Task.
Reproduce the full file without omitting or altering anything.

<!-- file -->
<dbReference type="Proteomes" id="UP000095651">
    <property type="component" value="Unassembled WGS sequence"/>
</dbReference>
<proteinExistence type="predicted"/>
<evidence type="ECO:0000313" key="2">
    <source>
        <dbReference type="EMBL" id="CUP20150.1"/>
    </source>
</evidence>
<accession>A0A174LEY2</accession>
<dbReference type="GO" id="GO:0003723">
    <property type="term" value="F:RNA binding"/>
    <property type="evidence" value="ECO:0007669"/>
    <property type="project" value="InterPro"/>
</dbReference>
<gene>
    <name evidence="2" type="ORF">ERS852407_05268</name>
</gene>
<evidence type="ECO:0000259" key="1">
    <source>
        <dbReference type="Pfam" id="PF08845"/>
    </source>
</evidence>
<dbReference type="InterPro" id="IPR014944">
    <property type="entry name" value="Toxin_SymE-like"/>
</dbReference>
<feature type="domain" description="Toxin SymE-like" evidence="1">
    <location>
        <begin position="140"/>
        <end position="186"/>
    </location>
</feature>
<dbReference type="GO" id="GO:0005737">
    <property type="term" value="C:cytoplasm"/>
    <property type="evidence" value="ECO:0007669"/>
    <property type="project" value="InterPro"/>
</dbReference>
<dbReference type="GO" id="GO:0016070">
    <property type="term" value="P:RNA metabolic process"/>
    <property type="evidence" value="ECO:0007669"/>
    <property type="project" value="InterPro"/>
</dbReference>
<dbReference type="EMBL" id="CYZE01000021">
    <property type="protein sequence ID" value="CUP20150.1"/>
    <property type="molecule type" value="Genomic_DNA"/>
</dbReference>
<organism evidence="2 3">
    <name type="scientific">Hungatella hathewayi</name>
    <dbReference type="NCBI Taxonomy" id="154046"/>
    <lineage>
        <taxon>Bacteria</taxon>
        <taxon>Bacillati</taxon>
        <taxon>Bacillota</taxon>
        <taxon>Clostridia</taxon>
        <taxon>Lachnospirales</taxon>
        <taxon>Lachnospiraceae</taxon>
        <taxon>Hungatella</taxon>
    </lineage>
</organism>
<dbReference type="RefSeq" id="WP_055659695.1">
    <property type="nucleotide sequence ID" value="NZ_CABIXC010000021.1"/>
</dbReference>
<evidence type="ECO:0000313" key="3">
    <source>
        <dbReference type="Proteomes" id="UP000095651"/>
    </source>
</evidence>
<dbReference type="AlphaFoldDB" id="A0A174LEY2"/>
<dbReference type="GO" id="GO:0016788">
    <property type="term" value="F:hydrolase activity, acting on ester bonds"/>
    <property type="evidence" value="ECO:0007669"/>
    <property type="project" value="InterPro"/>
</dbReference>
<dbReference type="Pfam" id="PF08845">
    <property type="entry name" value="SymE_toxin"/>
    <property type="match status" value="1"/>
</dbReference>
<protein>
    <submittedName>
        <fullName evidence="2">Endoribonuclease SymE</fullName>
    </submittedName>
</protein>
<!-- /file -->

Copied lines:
<dbReference type="Proteomes" id="UP000095651">
    <property type="component" value="Unassembled WGS sequence"/>
</dbReference>
<proteinExistence type="predicted"/>
<evidence type="ECO:0000313" key="2">
    <source>
        <dbReference type="EMBL" id="CUP20150.1"/>
    </source>
</evidence>
<accession>A0A174LEY2</accession>
<dbReference type="GO" id="GO:0003723">
    <property type="term" value="F:RNA binding"/>
    <property type="evidence" value="ECO:0007669"/>
    <property type="project" value="InterPro"/>
</dbReference>
<gene>
    <name evidence="2" type="ORF">ERS852407_05268</name>
</gene>
<evidence type="ECO:0000259" key="1">
    <source>
        <dbReference type="Pfam" id="PF08845"/>
    </source>
</evidence>
<dbReference type="InterPro" id="IPR014944">
    <property type="entry name" value="Toxin_SymE-like"/>
</dbReference>
<feature type="domain" description="Toxin SymE-like" evidence="1">
    <location>
        <begin position="140"/>
        <end position="186"/>
    </location>
</feature>
<dbReference type="GO" id="GO:0005737">
    <property type="term" value="C:cytoplasm"/>
    <property type="evidence" value="ECO:0007669"/>
    <property type="project" value="InterPro"/>
</dbReference>
<dbReference type="GO" id="GO:0016070">
    <property type="term" value="P:RNA metabolic process"/>
    <property type="evidence" value="ECO:0007669"/>
    <property type="project" value="InterPro"/>
</dbReference>
<dbReference type="EMBL" id="CYZE01000021">
    <property type="protein sequence ID" value="CUP20150.1"/>
    <property type="molecule type" value="Genomic_DNA"/>
</dbReference>
<organism evidence="2 3">
    <name type="scientific">Hungatella hathewayi</name>
    <dbReference type="NCBI Taxonomy" id="154046"/>
    <lineage>
        <taxon>Bacteria</taxon>
        <taxon>Bacillati</taxon>
        <taxon>Bacillota</taxon>
        <taxon>Clostridia</taxon>
        <taxon>Lachnospirales</taxon>
        <taxon>Lachnospiraceae</taxon>
        <taxon>Hungatella</taxon>
    </lineage>
</organism>
<dbReference type="RefSeq" id="WP_055659695.1">
    <property type="nucleotide sequence ID" value="NZ_CABIXC010000021.1"/>
</dbReference>
<evidence type="ECO:0000313" key="3">
    <source>
        <dbReference type="Proteomes" id="UP000095651"/>
    </source>
</evidence>
<dbReference type="AlphaFoldDB" id="A0A174LEY2"/>
<dbReference type="GO" id="GO:0016788">
    <property type="term" value="F:hydrolase activity, acting on ester bonds"/>
    <property type="evidence" value="ECO:0007669"/>
    <property type="project" value="InterPro"/>
</dbReference>
<dbReference type="Pfam" id="PF08845">
    <property type="entry name" value="SymE_toxin"/>
    <property type="match status" value="1"/>
</dbReference>
<protein>
    <submittedName>
        <fullName evidence="2">Endoribonuclease SymE</fullName>
    </submittedName>
</protein>